I have always been the person who worried about the looming crises of the time: nuclear winter in the 1980s, Y2K in the late 1990s, fires and earthquakes when I recently moved back to California and, of course, climate change. I was anxious about all of them. So, predictably, I was anxious by late-February about the coronavirus. With this one, though, I was right—even if I wish I weren’t—in that coronavirus is having enormous consequences for all of us. Unfortunately, even a broken clock is right twice a day.

I was diagnosed with Generalized Anxiety Disorder (GAD) in my mid-forties. Although I know intellectually that I shouldn’t be ashamed of the diagnosis, I have been ashamed. One silver lining of the Covid-19 epidemic is that it has allowed me to shift that shame to a bit of pride. In the context of a global pandemic, it turns out that an anxiety disorder is adaptive — even prosocial and useful. For example, among those of us who are privileged enough to be able to practice physical distancing, if we do practice it because of anxiety, we will help to protect ourselves, our families and society. In fact, we would be much better off now if many of our political leaders had GAD and had worried enough to begin to prepare in January 2020, when we first learned of the virus.

I am going to start calling my anxiety Generalized Anxiety Adaption (GAA) instead of GAD. It is only a disorder in the context of safety. In the context of a disaster, though, it is very useful.

In this time of looming crisis, my GAA made me prescient, not disordered. I feel like I was always a week ahead of everyone else in obtaining things we might need. Consider: I was a week ahead in getting my hair dye to touch up my roots. I got a bottle of zinc one day at CVS; when I went back to get more, there was none left, but there were a couple of bottles of vitamin C. I got one of those. I haven’t been back to CVS (see: GAA), but I’d wager all the vitamin C is gone. I decided to pull my son out of school the day before the schools closed. I bought some reusable cloth face masks online, in early March, just before they ran out of stock. I am a university professor and I cancelled my attendance policy, and then my final week of classes — each a week before the university made both actions mandatory. In the crowning achievement of my newly discovered Cassandra like powers, I bought a package of Costco-sized toilet paper and of Clorox wipes the day before they ran out. My GAA saved me from being without toilet paper in this time of national crisis. In the words of someone on Instagram [@overheardla] “I’m feeling normal…It’s like the world’s anxiety is finally at the same level of mine.”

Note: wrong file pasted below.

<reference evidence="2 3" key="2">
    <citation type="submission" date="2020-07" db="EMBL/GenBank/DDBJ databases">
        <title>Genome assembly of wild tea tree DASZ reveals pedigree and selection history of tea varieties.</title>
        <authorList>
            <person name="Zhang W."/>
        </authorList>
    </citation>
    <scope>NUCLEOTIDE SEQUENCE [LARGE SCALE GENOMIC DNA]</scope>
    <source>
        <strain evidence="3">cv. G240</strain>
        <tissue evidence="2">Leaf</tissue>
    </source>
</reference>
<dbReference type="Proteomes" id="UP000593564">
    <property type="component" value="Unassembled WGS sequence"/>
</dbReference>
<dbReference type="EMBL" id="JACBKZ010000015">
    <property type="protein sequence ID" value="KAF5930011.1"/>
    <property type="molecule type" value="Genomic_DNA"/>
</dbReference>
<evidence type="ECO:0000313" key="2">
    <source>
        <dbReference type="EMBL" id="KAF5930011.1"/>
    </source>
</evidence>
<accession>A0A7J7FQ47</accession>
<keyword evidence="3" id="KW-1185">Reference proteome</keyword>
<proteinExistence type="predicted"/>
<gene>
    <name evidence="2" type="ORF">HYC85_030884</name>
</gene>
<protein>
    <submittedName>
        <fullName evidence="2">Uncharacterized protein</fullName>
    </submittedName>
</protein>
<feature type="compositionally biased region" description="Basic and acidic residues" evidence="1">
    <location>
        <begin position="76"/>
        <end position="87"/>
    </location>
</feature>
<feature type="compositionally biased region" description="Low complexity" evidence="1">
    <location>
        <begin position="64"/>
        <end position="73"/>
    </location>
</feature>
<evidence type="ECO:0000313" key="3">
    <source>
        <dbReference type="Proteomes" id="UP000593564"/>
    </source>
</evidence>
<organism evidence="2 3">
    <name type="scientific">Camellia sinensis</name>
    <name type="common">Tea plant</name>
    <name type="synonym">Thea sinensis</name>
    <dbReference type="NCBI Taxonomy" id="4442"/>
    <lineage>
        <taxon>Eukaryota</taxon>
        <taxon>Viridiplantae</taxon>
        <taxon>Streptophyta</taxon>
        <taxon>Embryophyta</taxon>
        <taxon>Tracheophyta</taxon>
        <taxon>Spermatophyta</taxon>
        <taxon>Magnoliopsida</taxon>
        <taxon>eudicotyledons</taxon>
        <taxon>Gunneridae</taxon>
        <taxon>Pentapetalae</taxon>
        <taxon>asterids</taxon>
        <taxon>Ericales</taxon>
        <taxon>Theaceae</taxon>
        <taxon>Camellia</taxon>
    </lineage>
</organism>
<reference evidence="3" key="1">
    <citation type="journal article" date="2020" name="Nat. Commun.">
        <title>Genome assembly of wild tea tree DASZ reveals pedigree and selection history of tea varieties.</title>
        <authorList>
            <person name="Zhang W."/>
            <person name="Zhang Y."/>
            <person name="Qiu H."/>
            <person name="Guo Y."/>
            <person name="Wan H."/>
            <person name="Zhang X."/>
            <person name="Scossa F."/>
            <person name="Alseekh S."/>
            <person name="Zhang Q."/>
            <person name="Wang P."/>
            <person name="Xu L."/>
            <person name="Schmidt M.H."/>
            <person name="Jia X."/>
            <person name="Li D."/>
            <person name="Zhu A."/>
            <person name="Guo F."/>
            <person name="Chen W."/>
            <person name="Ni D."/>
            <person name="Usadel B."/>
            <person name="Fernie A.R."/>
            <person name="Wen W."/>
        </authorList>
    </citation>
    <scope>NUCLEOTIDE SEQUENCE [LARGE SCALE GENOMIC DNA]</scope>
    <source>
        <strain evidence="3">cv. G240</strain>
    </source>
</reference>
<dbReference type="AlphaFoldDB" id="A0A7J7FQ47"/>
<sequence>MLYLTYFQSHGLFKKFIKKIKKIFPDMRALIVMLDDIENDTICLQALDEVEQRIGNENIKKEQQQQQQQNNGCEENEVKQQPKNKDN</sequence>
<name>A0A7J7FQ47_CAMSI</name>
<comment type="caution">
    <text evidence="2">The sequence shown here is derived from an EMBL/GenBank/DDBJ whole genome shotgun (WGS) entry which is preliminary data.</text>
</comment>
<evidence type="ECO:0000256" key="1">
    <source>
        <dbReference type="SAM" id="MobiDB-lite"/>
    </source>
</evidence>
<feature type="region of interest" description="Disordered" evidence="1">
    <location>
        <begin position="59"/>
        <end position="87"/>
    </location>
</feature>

So those of us with anxiety, let’s raise our hands proudly. We have an adaptation, not a disorder. In this global emergency, we are a precious resource. We all should embrace our anxiety: stay home if you can, stay farther than 6 feet away from people you don’t live with. Do it, even if the people around you think you’re overreacting.

If you buy my argument that my anxiety gives me some special insight, I also have some predictions and advice that I think I am about a week ahead on. First, my anxiety predicts that President Trump will try to use this as justification for delaying or even shutting down the Nov 2020 presidential election in the United States and remain in power. I’ve never wanted more to be wrong about something.

And, this is my current advice: One, stay home if you can. Stay at least six feet from people if you can. Two, get a little cash. Don’t run on the banks, it is actually better to pay for things electronically from your home, but still, get some cash. Three, this virus really could kill you or someone you love. Live like that is true. Hold your loved ones close if you live with them. Say the things you have been waiting to say. Don’t work any more than you want to, unless you have to. Write, and try to publish a personal essay, like you have always wanted to.

My last piece of advice is this: Buy bandanas. They can be used as a makeshift mask that is, barely, better than nothing and that can be washed and reused.

Buy the bandanas now. Trust me. They’ll be out of stock by next week.

Cate Taylor is Assistant Professor, Sociology at University of California, Santa Barbara.  Twitter: @sociologycate